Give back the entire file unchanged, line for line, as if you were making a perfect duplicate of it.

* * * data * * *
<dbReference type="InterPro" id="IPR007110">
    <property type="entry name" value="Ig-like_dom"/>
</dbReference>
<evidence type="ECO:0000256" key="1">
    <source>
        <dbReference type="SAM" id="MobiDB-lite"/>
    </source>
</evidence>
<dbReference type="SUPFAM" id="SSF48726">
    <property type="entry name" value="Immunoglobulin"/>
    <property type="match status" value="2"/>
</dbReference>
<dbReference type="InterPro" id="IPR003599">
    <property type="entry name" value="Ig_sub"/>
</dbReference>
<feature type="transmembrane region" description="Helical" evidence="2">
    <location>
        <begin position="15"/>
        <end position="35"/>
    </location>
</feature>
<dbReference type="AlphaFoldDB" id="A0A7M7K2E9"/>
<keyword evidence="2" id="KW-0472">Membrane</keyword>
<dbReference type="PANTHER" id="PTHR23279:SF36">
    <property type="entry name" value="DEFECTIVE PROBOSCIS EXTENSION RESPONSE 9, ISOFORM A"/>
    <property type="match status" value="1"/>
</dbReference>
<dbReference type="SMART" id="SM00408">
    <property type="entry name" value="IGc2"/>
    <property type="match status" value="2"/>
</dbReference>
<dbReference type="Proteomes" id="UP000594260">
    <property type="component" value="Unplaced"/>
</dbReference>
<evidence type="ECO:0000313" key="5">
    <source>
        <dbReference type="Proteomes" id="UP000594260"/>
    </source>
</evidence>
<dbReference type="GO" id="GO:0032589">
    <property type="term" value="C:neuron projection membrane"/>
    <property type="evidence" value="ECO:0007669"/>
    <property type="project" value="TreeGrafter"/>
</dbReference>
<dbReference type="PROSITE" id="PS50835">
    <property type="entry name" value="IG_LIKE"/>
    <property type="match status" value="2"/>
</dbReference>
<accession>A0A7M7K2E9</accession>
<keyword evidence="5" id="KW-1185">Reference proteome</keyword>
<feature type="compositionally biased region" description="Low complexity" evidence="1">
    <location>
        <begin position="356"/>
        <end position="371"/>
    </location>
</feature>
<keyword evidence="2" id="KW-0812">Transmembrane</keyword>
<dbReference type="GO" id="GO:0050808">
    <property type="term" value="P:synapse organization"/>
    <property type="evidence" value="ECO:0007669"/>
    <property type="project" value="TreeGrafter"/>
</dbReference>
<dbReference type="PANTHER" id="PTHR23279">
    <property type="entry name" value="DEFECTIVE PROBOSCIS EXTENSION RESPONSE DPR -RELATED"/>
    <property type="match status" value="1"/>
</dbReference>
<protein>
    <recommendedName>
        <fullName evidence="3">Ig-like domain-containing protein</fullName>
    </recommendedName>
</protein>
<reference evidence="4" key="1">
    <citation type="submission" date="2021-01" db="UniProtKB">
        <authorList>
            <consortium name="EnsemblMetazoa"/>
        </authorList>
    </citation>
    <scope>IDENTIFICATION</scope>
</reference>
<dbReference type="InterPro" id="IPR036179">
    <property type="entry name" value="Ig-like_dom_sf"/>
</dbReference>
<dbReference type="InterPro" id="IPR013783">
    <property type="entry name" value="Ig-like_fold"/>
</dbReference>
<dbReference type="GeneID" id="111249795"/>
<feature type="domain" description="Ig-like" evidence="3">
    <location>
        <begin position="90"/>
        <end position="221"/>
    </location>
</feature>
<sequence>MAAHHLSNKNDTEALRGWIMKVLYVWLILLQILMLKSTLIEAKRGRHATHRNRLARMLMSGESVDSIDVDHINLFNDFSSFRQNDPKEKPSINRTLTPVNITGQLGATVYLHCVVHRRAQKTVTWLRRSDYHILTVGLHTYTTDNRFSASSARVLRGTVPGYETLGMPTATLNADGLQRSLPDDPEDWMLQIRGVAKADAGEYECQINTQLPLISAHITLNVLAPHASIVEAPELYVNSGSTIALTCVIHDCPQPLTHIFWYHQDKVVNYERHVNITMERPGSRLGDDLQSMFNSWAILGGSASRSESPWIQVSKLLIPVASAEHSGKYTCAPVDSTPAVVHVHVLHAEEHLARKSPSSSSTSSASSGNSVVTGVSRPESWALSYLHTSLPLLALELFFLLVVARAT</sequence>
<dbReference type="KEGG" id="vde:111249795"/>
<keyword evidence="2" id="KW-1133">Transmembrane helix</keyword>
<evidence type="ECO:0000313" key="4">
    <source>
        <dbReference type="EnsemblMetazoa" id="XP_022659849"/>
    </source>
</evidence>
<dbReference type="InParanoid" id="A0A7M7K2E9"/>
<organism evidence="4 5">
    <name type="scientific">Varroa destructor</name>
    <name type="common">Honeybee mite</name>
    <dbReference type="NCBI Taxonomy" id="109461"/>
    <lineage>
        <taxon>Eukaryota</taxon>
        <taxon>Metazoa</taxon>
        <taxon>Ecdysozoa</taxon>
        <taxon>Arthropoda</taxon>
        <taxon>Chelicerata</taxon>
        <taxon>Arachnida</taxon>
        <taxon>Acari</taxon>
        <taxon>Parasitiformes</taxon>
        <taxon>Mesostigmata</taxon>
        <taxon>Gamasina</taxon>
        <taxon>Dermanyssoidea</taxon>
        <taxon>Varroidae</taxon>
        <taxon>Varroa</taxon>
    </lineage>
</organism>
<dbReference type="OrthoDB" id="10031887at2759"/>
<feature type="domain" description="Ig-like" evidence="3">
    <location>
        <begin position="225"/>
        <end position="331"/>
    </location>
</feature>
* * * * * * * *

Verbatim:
<dbReference type="InterPro" id="IPR007110">
    <property type="entry name" value="Ig-like_dom"/>
</dbReference>
<evidence type="ECO:0000256" key="1">
    <source>
        <dbReference type="SAM" id="MobiDB-lite"/>
    </source>
</evidence>
<dbReference type="SUPFAM" id="SSF48726">
    <property type="entry name" value="Immunoglobulin"/>
    <property type="match status" value="2"/>
</dbReference>
<dbReference type="InterPro" id="IPR003599">
    <property type="entry name" value="Ig_sub"/>
</dbReference>
<feature type="transmembrane region" description="Helical" evidence="2">
    <location>
        <begin position="15"/>
        <end position="35"/>
    </location>
</feature>
<dbReference type="AlphaFoldDB" id="A0A7M7K2E9"/>
<keyword evidence="2" id="KW-0472">Membrane</keyword>
<dbReference type="PANTHER" id="PTHR23279:SF36">
    <property type="entry name" value="DEFECTIVE PROBOSCIS EXTENSION RESPONSE 9, ISOFORM A"/>
    <property type="match status" value="1"/>
</dbReference>
<dbReference type="SMART" id="SM00408">
    <property type="entry name" value="IGc2"/>
    <property type="match status" value="2"/>
</dbReference>
<dbReference type="Proteomes" id="UP000594260">
    <property type="component" value="Unplaced"/>
</dbReference>
<evidence type="ECO:0000313" key="5">
    <source>
        <dbReference type="Proteomes" id="UP000594260"/>
    </source>
</evidence>
<dbReference type="GO" id="GO:0032589">
    <property type="term" value="C:neuron projection membrane"/>
    <property type="evidence" value="ECO:0007669"/>
    <property type="project" value="TreeGrafter"/>
</dbReference>
<dbReference type="PROSITE" id="PS50835">
    <property type="entry name" value="IG_LIKE"/>
    <property type="match status" value="2"/>
</dbReference>
<accession>A0A7M7K2E9</accession>
<keyword evidence="5" id="KW-1185">Reference proteome</keyword>
<feature type="compositionally biased region" description="Low complexity" evidence="1">
    <location>
        <begin position="356"/>
        <end position="371"/>
    </location>
</feature>
<keyword evidence="2" id="KW-0812">Transmembrane</keyword>
<dbReference type="GO" id="GO:0050808">
    <property type="term" value="P:synapse organization"/>
    <property type="evidence" value="ECO:0007669"/>
    <property type="project" value="TreeGrafter"/>
</dbReference>
<dbReference type="PANTHER" id="PTHR23279">
    <property type="entry name" value="DEFECTIVE PROBOSCIS EXTENSION RESPONSE DPR -RELATED"/>
    <property type="match status" value="1"/>
</dbReference>
<protein>
    <recommendedName>
        <fullName evidence="3">Ig-like domain-containing protein</fullName>
    </recommendedName>
</protein>
<reference evidence="4" key="1">
    <citation type="submission" date="2021-01" db="UniProtKB">
        <authorList>
            <consortium name="EnsemblMetazoa"/>
        </authorList>
    </citation>
    <scope>IDENTIFICATION</scope>
</reference>
<dbReference type="InterPro" id="IPR036179">
    <property type="entry name" value="Ig-like_dom_sf"/>
</dbReference>
<dbReference type="InterPro" id="IPR013783">
    <property type="entry name" value="Ig-like_fold"/>
</dbReference>
<dbReference type="GeneID" id="111249795"/>
<feature type="domain" description="Ig-like" evidence="3">
    <location>
        <begin position="90"/>
        <end position="221"/>
    </location>
</feature>
<sequence>MAAHHLSNKNDTEALRGWIMKVLYVWLILLQILMLKSTLIEAKRGRHATHRNRLARMLMSGESVDSIDVDHINLFNDFSSFRQNDPKEKPSINRTLTPVNITGQLGATVYLHCVVHRRAQKTVTWLRRSDYHILTVGLHTYTTDNRFSASSARVLRGTVPGYETLGMPTATLNADGLQRSLPDDPEDWMLQIRGVAKADAGEYECQINTQLPLISAHITLNVLAPHASIVEAPELYVNSGSTIALTCVIHDCPQPLTHIFWYHQDKVVNYERHVNITMERPGSRLGDDLQSMFNSWAILGGSASRSESPWIQVSKLLIPVASAEHSGKYTCAPVDSTPAVVHVHVLHAEEHLARKSPSSSSTSSASSGNSVVTGVSRPESWALSYLHTSLPLLALELFFLLVVARAT</sequence>
<dbReference type="KEGG" id="vde:111249795"/>
<keyword evidence="2" id="KW-1133">Transmembrane helix</keyword>
<evidence type="ECO:0000313" key="4">
    <source>
        <dbReference type="EnsemblMetazoa" id="XP_022659849"/>
    </source>
</evidence>
<dbReference type="InParanoid" id="A0A7M7K2E9"/>
<organism evidence="4 5">
    <name type="scientific">Varroa destructor</name>
    <name type="common">Honeybee mite</name>
    <dbReference type="NCBI Taxonomy" id="109461"/>
    <lineage>
        <taxon>Eukaryota</taxon>
        <taxon>Metazoa</taxon>
        <taxon>Ecdysozoa</taxon>
        <taxon>Arthropoda</taxon>
        <taxon>Chelicerata</taxon>
        <taxon>Arachnida</taxon>
        <taxon>Acari</taxon>
        <taxon>Parasitiformes</taxon>
        <taxon>Mesostigmata</taxon>
        <taxon>Gamasina</taxon>
        <taxon>Dermanyssoidea</taxon>
        <taxon>Varroidae</taxon>
        <taxon>Varroa</taxon>
    </lineage>
</organism>
<dbReference type="OrthoDB" id="10031887at2759"/>
<feature type="domain" description="Ig-like" evidence="3">
    <location>
        <begin position="225"/>
        <end position="331"/>
    </location>
</feature>